Select Committee on Science and Technology Appendices to the Minutes of Evidence


Memorandum submitted by The Institution of Electrical Engineers

  The IEE is the largest engineering institution in Europe with a membership of almost 130,000 professional engineers representing a wide range of disciplines including power engineering, electronics, communications, computing, software engineering, and manufacturing. As well as accrediting first degree courses in these subjects, it has a long-standing commitment to the support of primary and secondary education.

  IEE puts considerable effort each year into educational activities. While a small proportion of that is aimed directly at students and their careers opportunities, the bulk of the effort is aimed at supporting teachers. IEE organises the annual Faraday Lecture tour which aims to demonstrate the context of science in everyday life while presenting teachers with opportunities linked to the curriculum. IEE also develops course materials including television programmes. The IEE Teacher Awards recognise excellence in the teaching of science, D&T and maths.

  IEE promotes and supports quality science and technology education for two reasons: because pupils studying science subjects today are the main seedcorn of the engineering profession and because the IEE believes that a broad understanding of science and technology is essential for all future citizens.

  A number of IEE members who are active in this work have contributed to the evidence submitted to the Select Committee by the Engineering Council. IEE therefore endorses the submission made by the Engineering Council, a copy of which is appended.[9]

  The following points highlight issues in that evidence that are of particular concern to IEE.

  It is important that the wider school population gains an understanding of the importance of science in a practical context and that engineers build on science to deliver the technology that supports all our activities. Thus science needs a context in everyday life for all students—this is one of the aims of the Faraday Lecture. A significant contribution to this can be made by a good relationship between schools and local industry where many schemes and opportunities exist. The IEE is increasing its support to SETNET and the Science & Engineering Ambassadors Scheme (SEAS).

  At the same time the system needs to cater for those who will wish to study in greater depth and to a higher level. One of the major concerns the IEE has is the supply of teachers of physics. In preparing our own strategy for work in schools we discovered that Council for Science and Technology research shows that many science teachers at secondary level are teaching science subjects in which they have no qualifications at "A" level or first degree level. In 1999 for instance, at key stage 3 37 per cent of science teachers were teaching Physics without an "A" level in the subject, 76 per cent had no related degree. At key stage 4 29 per cent were teaching without an "A" level, 66 per cent without a related degree. This must also be set against an ageing teacher population.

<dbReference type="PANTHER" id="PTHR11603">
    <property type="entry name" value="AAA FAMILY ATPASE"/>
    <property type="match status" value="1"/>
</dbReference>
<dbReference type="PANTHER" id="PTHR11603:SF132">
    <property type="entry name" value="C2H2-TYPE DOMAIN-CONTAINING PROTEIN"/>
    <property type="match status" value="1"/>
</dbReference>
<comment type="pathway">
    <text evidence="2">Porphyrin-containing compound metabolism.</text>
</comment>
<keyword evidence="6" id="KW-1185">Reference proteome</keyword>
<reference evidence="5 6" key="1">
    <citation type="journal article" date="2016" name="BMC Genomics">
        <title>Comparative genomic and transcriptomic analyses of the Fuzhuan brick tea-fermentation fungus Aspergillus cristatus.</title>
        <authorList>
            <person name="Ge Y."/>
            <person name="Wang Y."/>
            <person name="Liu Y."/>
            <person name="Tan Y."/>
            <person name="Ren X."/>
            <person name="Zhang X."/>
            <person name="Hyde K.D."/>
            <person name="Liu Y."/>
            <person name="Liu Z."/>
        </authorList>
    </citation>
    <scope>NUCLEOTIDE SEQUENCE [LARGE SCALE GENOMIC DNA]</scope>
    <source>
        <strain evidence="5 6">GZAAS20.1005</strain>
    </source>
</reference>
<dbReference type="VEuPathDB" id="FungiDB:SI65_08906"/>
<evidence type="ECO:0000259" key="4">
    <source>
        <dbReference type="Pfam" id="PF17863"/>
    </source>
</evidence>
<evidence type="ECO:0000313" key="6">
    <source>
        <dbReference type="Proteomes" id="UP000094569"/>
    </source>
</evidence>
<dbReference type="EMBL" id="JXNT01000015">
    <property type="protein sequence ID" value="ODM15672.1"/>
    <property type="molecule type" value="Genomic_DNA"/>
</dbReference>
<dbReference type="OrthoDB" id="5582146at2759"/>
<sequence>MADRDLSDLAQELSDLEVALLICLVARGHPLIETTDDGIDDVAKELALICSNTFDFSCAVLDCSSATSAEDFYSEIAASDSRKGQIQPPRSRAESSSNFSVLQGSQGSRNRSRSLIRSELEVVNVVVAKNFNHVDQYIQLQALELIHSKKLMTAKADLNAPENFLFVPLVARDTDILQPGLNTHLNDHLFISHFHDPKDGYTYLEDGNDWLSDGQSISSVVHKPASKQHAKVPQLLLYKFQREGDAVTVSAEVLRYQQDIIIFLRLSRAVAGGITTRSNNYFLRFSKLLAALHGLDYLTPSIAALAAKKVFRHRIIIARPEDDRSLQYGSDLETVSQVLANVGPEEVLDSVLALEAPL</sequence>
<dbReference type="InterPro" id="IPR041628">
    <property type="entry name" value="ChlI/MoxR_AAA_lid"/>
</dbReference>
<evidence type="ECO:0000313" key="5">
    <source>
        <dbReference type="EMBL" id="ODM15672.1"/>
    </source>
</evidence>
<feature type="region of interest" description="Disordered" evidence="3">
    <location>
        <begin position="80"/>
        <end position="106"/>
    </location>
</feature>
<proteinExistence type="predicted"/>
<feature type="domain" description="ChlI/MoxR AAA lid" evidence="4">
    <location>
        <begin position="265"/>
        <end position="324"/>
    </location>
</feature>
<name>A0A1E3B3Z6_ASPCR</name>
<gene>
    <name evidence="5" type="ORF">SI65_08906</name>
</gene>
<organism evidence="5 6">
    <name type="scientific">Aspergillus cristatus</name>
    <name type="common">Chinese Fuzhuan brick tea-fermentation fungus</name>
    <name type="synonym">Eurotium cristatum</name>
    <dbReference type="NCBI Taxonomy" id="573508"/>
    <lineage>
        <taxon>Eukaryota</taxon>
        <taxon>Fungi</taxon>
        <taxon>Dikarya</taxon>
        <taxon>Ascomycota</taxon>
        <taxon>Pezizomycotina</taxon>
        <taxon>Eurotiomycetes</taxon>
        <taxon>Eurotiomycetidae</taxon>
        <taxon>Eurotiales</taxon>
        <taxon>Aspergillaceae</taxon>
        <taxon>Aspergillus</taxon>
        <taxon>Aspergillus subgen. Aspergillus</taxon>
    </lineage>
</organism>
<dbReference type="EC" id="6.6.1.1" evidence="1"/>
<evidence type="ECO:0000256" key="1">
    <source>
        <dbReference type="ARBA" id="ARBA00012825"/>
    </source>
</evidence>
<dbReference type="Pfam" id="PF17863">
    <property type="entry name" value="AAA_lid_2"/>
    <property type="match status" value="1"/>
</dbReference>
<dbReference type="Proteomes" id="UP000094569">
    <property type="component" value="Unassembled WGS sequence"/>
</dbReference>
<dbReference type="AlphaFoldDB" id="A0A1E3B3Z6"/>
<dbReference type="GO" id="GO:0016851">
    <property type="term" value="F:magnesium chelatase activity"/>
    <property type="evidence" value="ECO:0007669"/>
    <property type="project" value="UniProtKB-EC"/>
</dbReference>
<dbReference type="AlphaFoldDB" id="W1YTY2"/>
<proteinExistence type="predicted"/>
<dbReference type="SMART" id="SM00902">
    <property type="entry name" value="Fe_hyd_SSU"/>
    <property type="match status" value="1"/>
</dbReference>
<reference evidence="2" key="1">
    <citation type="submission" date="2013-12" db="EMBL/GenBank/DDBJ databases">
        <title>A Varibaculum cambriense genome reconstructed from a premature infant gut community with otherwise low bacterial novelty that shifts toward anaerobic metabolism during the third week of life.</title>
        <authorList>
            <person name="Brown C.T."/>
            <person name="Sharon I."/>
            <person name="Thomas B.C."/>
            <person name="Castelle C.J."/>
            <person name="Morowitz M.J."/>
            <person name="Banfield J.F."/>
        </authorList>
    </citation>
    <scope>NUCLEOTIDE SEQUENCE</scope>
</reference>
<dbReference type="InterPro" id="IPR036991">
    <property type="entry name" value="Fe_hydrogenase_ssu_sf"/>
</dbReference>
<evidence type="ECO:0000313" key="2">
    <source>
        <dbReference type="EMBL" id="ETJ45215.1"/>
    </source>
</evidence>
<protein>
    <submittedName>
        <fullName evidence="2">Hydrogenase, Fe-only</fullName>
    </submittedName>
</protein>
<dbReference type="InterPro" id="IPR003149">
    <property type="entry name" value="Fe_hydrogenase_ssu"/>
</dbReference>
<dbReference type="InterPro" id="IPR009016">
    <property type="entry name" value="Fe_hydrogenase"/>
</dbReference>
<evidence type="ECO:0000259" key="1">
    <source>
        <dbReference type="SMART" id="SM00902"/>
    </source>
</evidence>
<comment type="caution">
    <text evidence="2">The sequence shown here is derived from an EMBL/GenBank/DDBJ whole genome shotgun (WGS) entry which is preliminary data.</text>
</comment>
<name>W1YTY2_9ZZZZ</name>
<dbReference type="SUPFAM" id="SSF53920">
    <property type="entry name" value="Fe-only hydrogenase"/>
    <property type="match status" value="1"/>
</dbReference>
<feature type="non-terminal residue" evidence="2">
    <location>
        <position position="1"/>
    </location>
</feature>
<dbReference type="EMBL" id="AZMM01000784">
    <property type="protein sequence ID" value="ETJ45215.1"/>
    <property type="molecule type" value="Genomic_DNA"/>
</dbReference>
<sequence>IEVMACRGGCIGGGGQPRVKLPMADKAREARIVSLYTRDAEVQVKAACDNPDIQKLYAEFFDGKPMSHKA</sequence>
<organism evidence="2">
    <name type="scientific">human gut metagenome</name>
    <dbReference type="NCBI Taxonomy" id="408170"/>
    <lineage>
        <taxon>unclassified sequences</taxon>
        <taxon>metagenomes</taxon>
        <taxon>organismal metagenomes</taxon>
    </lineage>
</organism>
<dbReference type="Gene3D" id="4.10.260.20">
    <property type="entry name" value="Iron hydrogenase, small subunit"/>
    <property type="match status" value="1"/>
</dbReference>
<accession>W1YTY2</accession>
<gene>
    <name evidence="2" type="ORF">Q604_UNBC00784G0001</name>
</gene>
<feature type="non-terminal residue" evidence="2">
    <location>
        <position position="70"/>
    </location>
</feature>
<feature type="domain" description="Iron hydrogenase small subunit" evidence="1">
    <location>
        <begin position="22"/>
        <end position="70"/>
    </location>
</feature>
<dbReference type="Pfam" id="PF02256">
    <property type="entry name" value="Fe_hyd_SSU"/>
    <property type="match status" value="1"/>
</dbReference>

IEE believes that there are benefits to be gained from interaction between science and design & technology. The area which concerns us is electronics which is taught via D&T and, therefore, strictly speaking outside this inquiry. However, electronics is a classic example of how engineering is applying science to develop technology and yet less that 20 per cent of schools offer the opportunity to study electronics. Key to this is basic training of teachers and their constant updating. Unless projects such as Marconi ECT (which is managed by the Design and Technology Association) become commonplace this will remain a weakness.

  IEE supports the need for good continuing professional development for teachers in science. This is particularly important given the relatively low proportion of science teachers with a qualification in the science subject they are teaching. Although figures for INSET courses may look impressive, the amount per teacher is inadequate. Most INSET time in schools concentrates on whole schools issues and administration. Too rarely do teachers have the opportunity to improve their subject knowledge base, which is vital in the fast moving area of science and technology.

  We would also support any efforts to increase the numbers of young women following courses in science and into engineering.

  The IEE intends to comment on the forthcoming DfES Review of the 14-19 curriculum and notes that the position of Science Education cannot be separated from that of education in total. The DfES has 50 per cent participation in higher education as a high priority and therefore many of their policies for this age group will be directed at achieving this target. IEE believes that science, technology and engineering should retain their share of the student cohort because engineering education leads to success in a wide range of jobs, in technology at various levels and also in management, finance and more. To achieve this it will be necessary to raise the expectations and motivation of potential students during 14 to 19 schooling. The shortage of mathematics and science teachers which is key to this should therefore be addressed as a matter of urgency.

February 2002

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